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Restoring an Antique Steamer Trunk

Do you know what an antique steamer trunk is? I had no idea what a steamer trunk was until a friend gave me his antique trunk to refinish. I knew it was old, but there were a few elements of this antique trunk that I hadn’t seen before. 

It had pressed tin and old stamps on the inside with a paper like finish.  I knew it had history. I would guess this steamer trunk dates back to circa 1880’s. 

restoring an antique steamer trunk

Honestly, this furniture flip was a little intimidating because I didn’t want to destroy the historical elements of this vintage piece.  It took a little trial and error, but I learned a few tips and tricks on restoring an antique steamer trunk. 

Let’s talk about the sad state of this steamer trunk when I received it. Granted, it is over 100 years old, but the bottom was about destroyed. I’m sure over time little mice, or rats or maybe even just lots of elements, ate away at the base of it.

antique steamer trunk
antique steamer trunk
inside of an antique steamer trunk
inside artwork in an Antique Steamer Trunk

Pictured above is the inside top of the steamer trunk. I would love to know the history and story behind this picture. 

What is a steamer trunk?

Wikipedia says a Steamer trunk is

“a trunk named after their location of storage in the cabin of a steam ship.”

It also says these trunks appeared from the 1880’s-1920’s. The stories this vintage piece of furniture could tell!

I stated above that this trunk intimidated me. I love to refinish furniture, but I also like to keep the historic value and charm somewhat intact. This made me a little nervous to even touch it with a paint brush!

Materials used to restore this antique steamer trunk

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How to restore the antique trunk

Before we get into restoring or painting, I needed to clean up the trunk.

The best way for me to clean all the nooks and cranny’s is with a shop vac.

cleaning the Steamer Trunk with a shop vac
sealing the Antique Steamer Trunk

Once the inside was clean of debris, I decided to spray it with a coat of polycrylic to help preserve the old wood and paper finish.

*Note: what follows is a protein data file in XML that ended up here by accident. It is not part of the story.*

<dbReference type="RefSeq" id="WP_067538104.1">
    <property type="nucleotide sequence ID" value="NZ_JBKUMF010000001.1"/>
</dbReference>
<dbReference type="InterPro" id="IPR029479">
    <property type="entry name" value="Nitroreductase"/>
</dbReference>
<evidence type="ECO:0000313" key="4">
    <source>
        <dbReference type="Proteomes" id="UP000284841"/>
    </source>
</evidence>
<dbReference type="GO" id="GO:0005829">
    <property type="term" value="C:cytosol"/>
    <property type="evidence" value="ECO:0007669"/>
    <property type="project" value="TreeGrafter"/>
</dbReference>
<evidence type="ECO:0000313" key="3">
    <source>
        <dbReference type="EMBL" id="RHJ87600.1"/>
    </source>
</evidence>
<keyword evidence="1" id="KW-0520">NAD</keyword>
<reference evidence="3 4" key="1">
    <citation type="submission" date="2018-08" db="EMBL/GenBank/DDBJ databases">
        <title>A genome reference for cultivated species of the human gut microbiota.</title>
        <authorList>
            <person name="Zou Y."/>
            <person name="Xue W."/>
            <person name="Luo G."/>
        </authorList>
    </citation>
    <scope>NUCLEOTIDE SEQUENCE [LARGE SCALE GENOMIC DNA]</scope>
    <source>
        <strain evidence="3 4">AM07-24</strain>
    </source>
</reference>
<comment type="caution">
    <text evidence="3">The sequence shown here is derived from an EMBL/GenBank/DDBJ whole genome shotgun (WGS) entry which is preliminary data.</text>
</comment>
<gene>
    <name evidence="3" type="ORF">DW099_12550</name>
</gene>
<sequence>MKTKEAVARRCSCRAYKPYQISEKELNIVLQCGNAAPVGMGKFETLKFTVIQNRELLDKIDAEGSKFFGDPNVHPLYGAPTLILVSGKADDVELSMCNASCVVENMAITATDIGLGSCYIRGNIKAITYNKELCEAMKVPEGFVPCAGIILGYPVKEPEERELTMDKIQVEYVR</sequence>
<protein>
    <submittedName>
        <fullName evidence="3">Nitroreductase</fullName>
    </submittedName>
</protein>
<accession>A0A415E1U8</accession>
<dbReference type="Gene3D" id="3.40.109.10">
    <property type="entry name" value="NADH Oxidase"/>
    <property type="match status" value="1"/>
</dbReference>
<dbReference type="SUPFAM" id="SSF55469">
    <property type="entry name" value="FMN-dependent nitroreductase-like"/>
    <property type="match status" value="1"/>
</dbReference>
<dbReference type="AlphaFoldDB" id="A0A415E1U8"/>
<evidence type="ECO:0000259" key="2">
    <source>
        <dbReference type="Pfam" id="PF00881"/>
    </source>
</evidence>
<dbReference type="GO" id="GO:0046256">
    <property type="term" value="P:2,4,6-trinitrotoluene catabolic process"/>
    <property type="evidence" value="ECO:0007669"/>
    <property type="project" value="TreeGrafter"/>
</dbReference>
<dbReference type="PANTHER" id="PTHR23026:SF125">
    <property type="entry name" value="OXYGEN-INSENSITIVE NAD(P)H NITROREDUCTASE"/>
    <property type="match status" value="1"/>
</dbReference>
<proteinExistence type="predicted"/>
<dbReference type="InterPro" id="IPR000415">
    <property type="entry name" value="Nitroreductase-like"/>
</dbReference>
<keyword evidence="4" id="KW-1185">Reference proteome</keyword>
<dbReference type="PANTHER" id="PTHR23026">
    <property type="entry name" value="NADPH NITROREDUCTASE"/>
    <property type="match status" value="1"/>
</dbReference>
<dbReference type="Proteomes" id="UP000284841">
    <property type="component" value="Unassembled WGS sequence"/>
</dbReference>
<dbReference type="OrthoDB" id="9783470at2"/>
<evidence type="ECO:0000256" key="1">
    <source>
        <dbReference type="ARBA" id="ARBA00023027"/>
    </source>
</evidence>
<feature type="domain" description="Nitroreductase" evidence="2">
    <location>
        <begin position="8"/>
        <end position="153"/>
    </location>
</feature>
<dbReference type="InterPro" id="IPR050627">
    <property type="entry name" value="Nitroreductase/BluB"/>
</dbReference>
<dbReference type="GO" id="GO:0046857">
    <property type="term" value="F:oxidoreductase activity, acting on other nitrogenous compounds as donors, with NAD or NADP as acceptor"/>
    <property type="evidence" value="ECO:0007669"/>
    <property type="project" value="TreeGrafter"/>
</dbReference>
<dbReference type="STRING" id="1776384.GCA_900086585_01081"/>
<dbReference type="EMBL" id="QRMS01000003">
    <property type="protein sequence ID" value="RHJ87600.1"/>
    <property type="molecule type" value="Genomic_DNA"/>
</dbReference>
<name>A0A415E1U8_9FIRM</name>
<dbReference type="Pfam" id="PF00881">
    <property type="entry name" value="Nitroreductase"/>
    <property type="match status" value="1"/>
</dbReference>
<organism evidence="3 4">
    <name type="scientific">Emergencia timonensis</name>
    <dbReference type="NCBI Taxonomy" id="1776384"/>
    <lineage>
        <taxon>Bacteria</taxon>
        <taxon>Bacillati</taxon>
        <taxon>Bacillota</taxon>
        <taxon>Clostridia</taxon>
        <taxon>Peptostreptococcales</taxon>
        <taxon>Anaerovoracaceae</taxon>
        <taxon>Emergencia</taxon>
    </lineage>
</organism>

Once the inside was sealed, I had to decided how to restore the outside of the steamer trunk.

Like I said, I wanted to keep as many of the historic elements the same if I could. One of these elements was the pressed tin.

I could tell from the top of the trunk that the tin used to be a shiny gold color. I knew I wanted to restore it to that color again and I’d heard that using nail polish remover could work!

nail polish to clean the tin

I scrubbed, and scrubbed, and scrubbed for about an hour with no luck. I guess after 100 years of use, the old dirt and grime wouldn’t budge.

I decided that spray paint could again come to my rescue! As much as I didn’t want to add anything to the tin, I knew I was limited with options.

painting an antique steamer trunk

Since I wanted to restore the gold color of the tin, I thought my gold leaf spray paint would work beautifully.

I used painters tape to tape off the wood around the tin. After I finished using the gold spray paint, I took a wet rag and dabbed lightly over the spray paint to make it look “aged.”

antique steamer trunk with gold leaf spray paint
Restoring an antique steamer trunk

You can see the difference the spray paint made.

Restoring an antique steamer trunk

Done with restoring the tin!

Now it was time to cover up the rotted base of the trunk.

I used pre cut wood pieces (poplar 1/4 by 3 by 4) around the base of the trunk to cover up the rotten areas. 

Originally I had the great idea to stain the new wood to match the existing wood. But when I tried to match the stain with no luck, I decided it would be best to paint all the wood black, especially since I needed to caulk around the new wood.

cutting the wood piece to fit around the steamer trunk

I used a jigsaw to cut the pieces to fit perfectly around the trunk. I applied the wood to the steamer trunk with a nail gun.

Restoring an antique steamer trunk
antique steamer trunk with new wood base
caulking the new wood at the base of the trunk